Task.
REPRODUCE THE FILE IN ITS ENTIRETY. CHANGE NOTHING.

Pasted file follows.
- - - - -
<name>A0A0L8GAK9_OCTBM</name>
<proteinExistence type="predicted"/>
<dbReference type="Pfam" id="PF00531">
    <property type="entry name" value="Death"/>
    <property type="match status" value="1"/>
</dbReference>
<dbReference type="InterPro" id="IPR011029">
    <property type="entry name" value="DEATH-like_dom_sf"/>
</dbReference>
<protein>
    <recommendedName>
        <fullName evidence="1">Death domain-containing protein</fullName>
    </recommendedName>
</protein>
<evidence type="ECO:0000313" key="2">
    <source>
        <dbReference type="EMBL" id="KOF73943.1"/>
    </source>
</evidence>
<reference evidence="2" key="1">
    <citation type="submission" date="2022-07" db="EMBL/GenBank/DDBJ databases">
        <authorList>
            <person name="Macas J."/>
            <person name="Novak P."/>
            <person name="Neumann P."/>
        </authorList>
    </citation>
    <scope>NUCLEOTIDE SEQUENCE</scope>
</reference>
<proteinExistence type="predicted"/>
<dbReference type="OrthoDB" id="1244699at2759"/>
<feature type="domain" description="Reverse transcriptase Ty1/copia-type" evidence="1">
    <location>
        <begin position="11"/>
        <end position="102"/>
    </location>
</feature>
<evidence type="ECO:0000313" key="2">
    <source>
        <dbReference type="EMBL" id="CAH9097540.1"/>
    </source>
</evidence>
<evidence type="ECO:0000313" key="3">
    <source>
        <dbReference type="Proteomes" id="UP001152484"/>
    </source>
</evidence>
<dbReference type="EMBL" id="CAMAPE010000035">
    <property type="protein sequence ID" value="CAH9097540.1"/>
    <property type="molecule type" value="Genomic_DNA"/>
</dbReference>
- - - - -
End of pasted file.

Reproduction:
<name>A0A0L8GAK9_OCTBM</name>
<proteinExistence type="predicted"/>
<dbReference type="Pfam" id="PF00531">
    <property type="entry name" value="Death"/>
    <property type="match status" value="1"/>
</dbReference>
<dbReference type="InterPro" id="IPR011029">
    <property type="entry name" value="DEATH-like_dom_sf"/>
</dbReference>
<protein>
    <recommendedName>
        <fullName evidence="1">Death domain-containing protein</fullName>
    </recommendedName>
</protein>
<evidence type="ECO:0000313" key="2">
    <source>
        <dbReference type="EMBL" id="KOF73943.1"/>
    </source>
</evidence>
<reference evidence="2" key="1">
    <citation type="submission" date="2022-07" db="EMBL/GenBank/DDBJ databases">
        <authorList>
            <person name="Macas J."/>
            <person name="Novak P."/>
            <person name="Neumann P."/>
        </authorList>
    </citation>
    <scope>NUCLEOTIDE SEQUENCE</scope>
</reference>
<proteinExistence type="predicted"/>
<dbReference type="OrthoDB" id="1244699at2759"/>
<feature type="domain" description="Reverse transcriptase Ty1/copia-type" evidence="1">
    <location>
        <begin position="11"/>
        <end position="102"/>
    </location>
</feature>
<evidence type="ECO:0000313" key="2">
    <source>
        <dbReference type="EMBL" id="CAH9097540.1"/>
    </source>
</evidence>
<evidence type="ECO:0000313" key="3">
    <source>
        <dbReference type="Proteomes" id="UP001152484"/>
    </source>
</evidence>
<dbReference type="EMBL" id="CAMAPE010000035">
    <property type="protein sequence ID" value="CAH9097540.1"/>
    <property type="molecule type" value="Genomic_DNA"/>
</dbReference>